Once spring flowering bulbs are done blooming you can remove the flower heads as soon as the flowers fade. Removing the flowers keeps flowers producing next year. But don’t remove the foliage until it has died and turned brown; cutting off the foliage too soon stops bulb growth and it may cut flower numbers next year. Some gardeners are bothered by the untidy foliage and want to tie it back with rubber bands or braid it. But tying or braiding the foliage reduces the leaf area exposed to sunlight. As a result, the leaves manufacture smaller amounts of food. Most spring-flowering bulbs don’t need to be fertilized, unless your soil is poor. If you want to give bulbs a boost, you can do that when planting by adding some bone meal to the bottom of the hole before the bulb is placed in the hole. You can also fertilize bulbs after they bloom. Use a 5-10-5 or 6-10-4 fertilizer to bulb beds. Don’t leave fertilizer on leaves to keep them from burning. Control weeds around bulbs to keep them from competing with the bulbs — hand weeding is best.
If you need to move spring bulbs it’s safe to dig them up and replant as soon as the foliage dies back and turns brown, in late spring/early summer. You can also dig up the bulbs and replant them in the fall, when you would normally plant your bulbs. If you want to move daffodil bulbs in fall, mark the site when the foliage is present so the bulbs can be located in October. Once you dig up your bulbs, dry them in the air for two to three weeks. Then place the bulbs in mesh bags and store in a cool (50 to 65 F), dry place, like a basement, until fall planting. Inspect the bulbs several times during the summer and discard any that show signs of decay.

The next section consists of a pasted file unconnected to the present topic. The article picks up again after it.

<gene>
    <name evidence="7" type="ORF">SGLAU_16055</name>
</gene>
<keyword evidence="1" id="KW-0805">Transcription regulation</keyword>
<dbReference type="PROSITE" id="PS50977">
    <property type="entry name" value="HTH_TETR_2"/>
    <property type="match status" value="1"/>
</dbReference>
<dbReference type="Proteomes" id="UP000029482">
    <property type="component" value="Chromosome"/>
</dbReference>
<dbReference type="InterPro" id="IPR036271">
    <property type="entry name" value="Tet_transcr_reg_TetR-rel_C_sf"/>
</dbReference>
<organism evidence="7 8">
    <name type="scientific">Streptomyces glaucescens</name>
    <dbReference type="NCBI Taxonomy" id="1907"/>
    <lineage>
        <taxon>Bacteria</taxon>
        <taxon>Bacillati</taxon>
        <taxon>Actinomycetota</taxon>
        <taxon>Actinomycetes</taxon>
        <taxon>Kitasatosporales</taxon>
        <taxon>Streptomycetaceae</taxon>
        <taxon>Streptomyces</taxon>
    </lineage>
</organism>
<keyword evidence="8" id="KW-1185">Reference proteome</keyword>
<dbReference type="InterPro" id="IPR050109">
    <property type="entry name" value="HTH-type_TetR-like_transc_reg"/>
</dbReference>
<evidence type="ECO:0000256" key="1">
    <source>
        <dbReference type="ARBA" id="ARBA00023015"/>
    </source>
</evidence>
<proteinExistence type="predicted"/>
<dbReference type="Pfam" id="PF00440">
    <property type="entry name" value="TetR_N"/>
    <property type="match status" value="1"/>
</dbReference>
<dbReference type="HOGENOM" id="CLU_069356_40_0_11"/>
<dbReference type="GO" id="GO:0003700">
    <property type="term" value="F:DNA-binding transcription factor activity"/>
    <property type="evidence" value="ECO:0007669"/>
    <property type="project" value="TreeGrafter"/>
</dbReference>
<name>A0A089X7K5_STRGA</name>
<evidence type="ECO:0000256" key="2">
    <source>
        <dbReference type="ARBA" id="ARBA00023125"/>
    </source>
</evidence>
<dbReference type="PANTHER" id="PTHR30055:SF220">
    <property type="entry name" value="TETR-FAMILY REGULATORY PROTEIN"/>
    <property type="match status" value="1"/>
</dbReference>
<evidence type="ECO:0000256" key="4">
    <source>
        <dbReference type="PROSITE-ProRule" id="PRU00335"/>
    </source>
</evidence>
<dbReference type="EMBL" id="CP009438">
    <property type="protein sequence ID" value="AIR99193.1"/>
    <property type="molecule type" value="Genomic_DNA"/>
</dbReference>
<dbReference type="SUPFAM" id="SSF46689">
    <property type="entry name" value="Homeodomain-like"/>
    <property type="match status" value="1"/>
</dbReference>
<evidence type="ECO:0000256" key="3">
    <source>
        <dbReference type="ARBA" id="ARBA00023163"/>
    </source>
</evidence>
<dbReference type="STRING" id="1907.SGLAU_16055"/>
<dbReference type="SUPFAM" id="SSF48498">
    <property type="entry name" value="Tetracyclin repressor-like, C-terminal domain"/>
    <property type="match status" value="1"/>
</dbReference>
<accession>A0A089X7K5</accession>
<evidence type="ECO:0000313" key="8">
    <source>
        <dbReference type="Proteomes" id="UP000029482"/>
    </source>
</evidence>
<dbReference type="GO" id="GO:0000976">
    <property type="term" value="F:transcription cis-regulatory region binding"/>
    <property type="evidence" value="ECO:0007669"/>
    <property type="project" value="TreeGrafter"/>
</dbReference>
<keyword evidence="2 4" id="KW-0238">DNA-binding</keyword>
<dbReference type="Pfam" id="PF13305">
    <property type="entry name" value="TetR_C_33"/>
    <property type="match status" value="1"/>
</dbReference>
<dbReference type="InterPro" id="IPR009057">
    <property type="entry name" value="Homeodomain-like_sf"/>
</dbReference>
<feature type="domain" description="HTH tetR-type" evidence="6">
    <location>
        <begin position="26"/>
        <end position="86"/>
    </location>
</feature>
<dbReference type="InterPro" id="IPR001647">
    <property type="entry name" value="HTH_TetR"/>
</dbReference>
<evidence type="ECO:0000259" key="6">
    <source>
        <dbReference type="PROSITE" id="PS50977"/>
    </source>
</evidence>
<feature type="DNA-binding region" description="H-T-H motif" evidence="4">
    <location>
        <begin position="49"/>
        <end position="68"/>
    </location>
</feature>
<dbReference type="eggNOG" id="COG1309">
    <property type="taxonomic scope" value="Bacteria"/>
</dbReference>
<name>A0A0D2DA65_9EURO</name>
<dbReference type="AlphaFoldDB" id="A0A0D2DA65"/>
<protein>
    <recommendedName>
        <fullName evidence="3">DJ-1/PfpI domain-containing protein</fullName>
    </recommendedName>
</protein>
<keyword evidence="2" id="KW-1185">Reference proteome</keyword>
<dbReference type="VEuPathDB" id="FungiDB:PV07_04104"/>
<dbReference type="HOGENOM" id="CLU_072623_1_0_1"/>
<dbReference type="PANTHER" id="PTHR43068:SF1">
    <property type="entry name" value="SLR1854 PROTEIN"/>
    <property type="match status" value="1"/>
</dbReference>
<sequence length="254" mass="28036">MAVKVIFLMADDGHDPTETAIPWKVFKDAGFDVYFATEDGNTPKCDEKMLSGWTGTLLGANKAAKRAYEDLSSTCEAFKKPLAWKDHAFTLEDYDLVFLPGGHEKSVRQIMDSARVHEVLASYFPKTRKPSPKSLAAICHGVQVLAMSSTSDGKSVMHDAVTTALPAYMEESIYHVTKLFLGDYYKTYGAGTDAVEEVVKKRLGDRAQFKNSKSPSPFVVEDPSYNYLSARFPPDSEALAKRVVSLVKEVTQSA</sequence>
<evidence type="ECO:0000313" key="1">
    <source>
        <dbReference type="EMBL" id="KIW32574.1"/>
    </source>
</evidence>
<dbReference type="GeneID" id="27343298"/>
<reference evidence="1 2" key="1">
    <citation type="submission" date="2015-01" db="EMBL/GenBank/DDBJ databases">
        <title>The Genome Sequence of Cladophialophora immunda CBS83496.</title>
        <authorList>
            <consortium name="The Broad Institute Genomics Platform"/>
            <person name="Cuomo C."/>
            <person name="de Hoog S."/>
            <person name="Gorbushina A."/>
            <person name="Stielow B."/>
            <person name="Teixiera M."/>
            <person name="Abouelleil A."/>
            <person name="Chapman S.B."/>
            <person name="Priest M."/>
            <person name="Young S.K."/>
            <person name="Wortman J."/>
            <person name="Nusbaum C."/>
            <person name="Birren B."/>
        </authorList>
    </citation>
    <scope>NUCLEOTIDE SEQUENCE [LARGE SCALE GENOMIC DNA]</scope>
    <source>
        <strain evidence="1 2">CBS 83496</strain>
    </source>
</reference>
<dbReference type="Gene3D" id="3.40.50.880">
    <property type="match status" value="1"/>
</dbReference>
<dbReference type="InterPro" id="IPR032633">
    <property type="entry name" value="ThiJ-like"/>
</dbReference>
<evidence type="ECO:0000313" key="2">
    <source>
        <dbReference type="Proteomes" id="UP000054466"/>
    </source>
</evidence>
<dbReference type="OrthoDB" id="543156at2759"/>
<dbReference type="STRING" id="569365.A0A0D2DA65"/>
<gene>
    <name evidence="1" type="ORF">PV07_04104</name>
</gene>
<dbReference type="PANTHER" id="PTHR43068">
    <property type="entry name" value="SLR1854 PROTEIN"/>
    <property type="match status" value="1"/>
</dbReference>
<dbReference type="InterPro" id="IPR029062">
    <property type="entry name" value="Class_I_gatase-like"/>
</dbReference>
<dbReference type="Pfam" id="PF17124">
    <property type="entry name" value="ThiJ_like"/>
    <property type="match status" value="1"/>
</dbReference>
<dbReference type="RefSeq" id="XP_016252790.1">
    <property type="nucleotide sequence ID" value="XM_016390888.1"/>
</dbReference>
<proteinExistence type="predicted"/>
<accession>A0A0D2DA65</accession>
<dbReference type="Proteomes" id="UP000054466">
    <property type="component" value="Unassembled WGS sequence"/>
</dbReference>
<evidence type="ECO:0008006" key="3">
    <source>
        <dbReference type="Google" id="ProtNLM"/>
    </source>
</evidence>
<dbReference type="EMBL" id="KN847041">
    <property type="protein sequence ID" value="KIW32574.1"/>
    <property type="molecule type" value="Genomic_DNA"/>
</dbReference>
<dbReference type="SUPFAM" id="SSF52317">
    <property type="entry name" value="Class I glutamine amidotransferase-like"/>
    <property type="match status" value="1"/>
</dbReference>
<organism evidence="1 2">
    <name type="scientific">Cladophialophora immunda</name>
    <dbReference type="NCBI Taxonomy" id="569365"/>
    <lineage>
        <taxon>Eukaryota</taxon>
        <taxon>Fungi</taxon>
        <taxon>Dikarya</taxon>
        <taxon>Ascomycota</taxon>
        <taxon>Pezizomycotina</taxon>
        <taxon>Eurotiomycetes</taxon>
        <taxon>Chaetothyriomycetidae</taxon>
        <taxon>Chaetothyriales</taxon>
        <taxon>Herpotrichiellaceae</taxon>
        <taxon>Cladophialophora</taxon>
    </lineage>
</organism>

Summer bulbs like gladiolus can be planted in the spring when danger of frost has passed. Water the bulbs when you plant them and mulch them to discourage critters from digging them up. Some animals love to dig up bulbs. The smell of freshly dug earth attracts them, so cover newly planted bulbs with black plastic netting, wire mesh, or burlap for a couple of weeks. If critters are snacking on leaves and flowers, protect the plants with chicken wire or consider scent deterrents. Spraying to kill grubs can help keep out moles and voles that feed on the grubs... and your bulbs.
•Jean Murray is a Linn County Master Gardener.